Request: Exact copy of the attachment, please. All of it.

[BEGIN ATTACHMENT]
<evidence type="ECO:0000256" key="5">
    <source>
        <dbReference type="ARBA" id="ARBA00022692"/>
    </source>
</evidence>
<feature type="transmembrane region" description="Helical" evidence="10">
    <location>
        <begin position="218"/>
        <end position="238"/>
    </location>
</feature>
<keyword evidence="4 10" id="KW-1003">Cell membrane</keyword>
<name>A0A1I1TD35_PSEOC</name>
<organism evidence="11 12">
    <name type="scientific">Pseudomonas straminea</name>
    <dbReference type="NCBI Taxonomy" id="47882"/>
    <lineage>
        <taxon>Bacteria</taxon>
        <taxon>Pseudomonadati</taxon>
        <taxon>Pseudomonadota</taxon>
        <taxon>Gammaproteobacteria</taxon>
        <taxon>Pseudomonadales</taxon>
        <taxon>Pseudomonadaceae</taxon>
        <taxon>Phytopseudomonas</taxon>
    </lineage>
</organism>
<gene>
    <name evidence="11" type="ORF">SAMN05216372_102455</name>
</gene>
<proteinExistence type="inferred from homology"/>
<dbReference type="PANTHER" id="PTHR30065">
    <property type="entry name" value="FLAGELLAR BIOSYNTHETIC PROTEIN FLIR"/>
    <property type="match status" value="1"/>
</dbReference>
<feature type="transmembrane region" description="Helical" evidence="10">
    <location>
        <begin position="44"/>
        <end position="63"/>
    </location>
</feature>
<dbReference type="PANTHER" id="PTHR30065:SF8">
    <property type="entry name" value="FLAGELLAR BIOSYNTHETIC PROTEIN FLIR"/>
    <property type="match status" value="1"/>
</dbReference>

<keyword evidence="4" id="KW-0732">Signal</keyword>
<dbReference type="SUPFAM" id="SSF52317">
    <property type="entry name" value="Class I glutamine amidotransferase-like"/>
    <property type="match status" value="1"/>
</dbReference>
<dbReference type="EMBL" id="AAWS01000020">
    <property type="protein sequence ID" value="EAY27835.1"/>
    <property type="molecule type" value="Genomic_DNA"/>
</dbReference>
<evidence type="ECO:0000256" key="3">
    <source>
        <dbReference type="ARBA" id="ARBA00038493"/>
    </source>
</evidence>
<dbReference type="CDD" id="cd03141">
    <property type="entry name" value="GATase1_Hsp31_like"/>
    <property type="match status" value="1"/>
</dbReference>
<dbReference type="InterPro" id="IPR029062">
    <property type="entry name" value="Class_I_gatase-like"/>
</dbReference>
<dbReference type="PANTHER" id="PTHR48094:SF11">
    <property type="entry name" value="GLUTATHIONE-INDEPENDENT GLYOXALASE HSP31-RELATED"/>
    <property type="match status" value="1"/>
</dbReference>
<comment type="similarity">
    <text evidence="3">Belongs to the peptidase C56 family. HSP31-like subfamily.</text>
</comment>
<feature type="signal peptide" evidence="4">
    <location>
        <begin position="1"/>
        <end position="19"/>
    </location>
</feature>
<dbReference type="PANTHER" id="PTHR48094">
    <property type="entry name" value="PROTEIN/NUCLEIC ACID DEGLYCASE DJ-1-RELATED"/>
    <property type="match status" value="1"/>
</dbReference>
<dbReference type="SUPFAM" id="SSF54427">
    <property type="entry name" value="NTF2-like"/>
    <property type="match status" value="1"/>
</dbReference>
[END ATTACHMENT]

<evidence type="ECO:0000256" key="5">
    <source>
        <dbReference type="ARBA" id="ARBA00022692"/>
    </source>
</evidence>
<feature type="transmembrane region" description="Helical" evidence="10">
    <location>
        <begin position="218"/>
        <end position="238"/>
    </location>
</feature>
<keyword evidence="4 10" id="KW-1003">Cell membrane</keyword>
<name>A0A1I1TD35_PSEOC</name>
<organism evidence="11 12">
    <name type="scientific">Pseudomonas straminea</name>
    <dbReference type="NCBI Taxonomy" id="47882"/>
    <lineage>
        <taxon>Bacteria</taxon>
        <taxon>Pseudomonadati</taxon>
        <taxon>Pseudomonadota</taxon>
        <taxon>Gammaproteobacteria</taxon>
        <taxon>Pseudomonadales</taxon>
        <taxon>Pseudomonadaceae</taxon>
        <taxon>Phytopseudomonas</taxon>
    </lineage>
</organism>
<gene>
    <name evidence="11" type="ORF">SAMN05216372_102455</name>
</gene>
<proteinExistence type="inferred from homology"/>
<dbReference type="PANTHER" id="PTHR30065">
    <property type="entry name" value="FLAGELLAR BIOSYNTHETIC PROTEIN FLIR"/>
    <property type="match status" value="1"/>
</dbReference>
<feature type="transmembrane region" description="Helical" evidence="10">
    <location>
        <begin position="44"/>
        <end position="63"/>
    </location>
</feature>
<dbReference type="PANTHER" id="PTHR30065:SF8">
    <property type="entry name" value="FLAGELLAR BIOSYNTHETIC PROTEIN FLIR"/>
    <property type="match status" value="1"/>
</dbReference>

<keyword evidence="4" id="KW-0732">Signal</keyword>
<dbReference type="SUPFAM" id="SSF52317">
    <property type="entry name" value="Class I glutamine amidotransferase-like"/>
    <property type="match status" value="1"/>
</dbReference>
<dbReference type="EMBL" id="AAWS01000020">
    <property type="protein sequence ID" value="EAY27835.1"/>
    <property type="molecule type" value="Genomic_DNA"/>
</dbReference>
<evidence type="ECO:0000256" key="3">
    <source>
        <dbReference type="ARBA" id="ARBA00038493"/>
    </source>
</evidence>
<dbReference type="CDD" id="cd03141">
    <property type="entry name" value="GATase1_Hsp31_like"/>
    <property type="match status" value="1"/>
</dbReference>
<dbReference type="InterPro" id="IPR029062">
    <property type="entry name" value="Class_I_gatase-like"/>
</dbReference>
<dbReference type="PANTHER" id="PTHR48094:SF11">
    <property type="entry name" value="GLUTATHIONE-INDEPENDENT GLYOXALASE HSP31-RELATED"/>
    <property type="match status" value="1"/>
</dbReference>
<comment type="similarity">
    <text evidence="3">Belongs to the peptidase C56 family. HSP31-like subfamily.</text>
</comment>
<feature type="signal peptide" evidence="4">
    <location>
        <begin position="1"/>
        <end position="19"/>
    </location>
</feature>
<dbReference type="PANTHER" id="PTHR48094">
    <property type="entry name" value="PROTEIN/NUCLEIC ACID DEGLYCASE DJ-1-RELATED"/>
    <property type="match status" value="1"/>
</dbReference>
<dbReference type="SUPFAM" id="SSF54427">
    <property type="entry name" value="NTF2-like"/>
    <property type="match status" value="1"/>
</dbReference>